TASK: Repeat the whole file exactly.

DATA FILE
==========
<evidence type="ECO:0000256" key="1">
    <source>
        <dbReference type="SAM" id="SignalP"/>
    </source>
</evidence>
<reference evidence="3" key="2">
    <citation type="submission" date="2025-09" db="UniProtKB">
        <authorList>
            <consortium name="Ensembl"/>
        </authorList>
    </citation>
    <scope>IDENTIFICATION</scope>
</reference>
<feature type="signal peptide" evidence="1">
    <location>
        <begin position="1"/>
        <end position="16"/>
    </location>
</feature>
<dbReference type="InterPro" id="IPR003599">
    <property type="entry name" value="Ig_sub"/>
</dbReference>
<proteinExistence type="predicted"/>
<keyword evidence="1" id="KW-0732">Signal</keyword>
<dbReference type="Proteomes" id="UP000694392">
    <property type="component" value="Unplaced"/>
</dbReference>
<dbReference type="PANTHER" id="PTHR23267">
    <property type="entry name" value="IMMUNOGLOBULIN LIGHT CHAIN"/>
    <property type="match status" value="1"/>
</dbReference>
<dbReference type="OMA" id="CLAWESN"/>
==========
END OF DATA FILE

<evidence type="ECO:0000256" key="1">
    <source>
        <dbReference type="SAM" id="SignalP"/>
    </source>
</evidence>
<reference evidence="3" key="2">
    <citation type="submission" date="2025-09" db="UniProtKB">
        <authorList>
            <consortium name="Ensembl"/>
        </authorList>
    </citation>
    <scope>IDENTIFICATION</scope>
</reference>
<feature type="signal peptide" evidence="1">
    <location>
        <begin position="1"/>
        <end position="16"/>
    </location>
</feature>
<dbReference type="InterPro" id="IPR003599">
    <property type="entry name" value="Ig_sub"/>
</dbReference>
<proteinExistence type="predicted"/>
<keyword evidence="1" id="KW-0732">Signal</keyword>
<dbReference type="Proteomes" id="UP000694392">
    <property type="component" value="Unplaced"/>
</dbReference>
<dbReference type="PANTHER" id="PTHR23267">
    <property type="entry name" value="IMMUNOGLOBULIN LIGHT CHAIN"/>
    <property type="match status" value="1"/>
</dbReference>
<dbReference type="OMA" id="CLAWESN"/>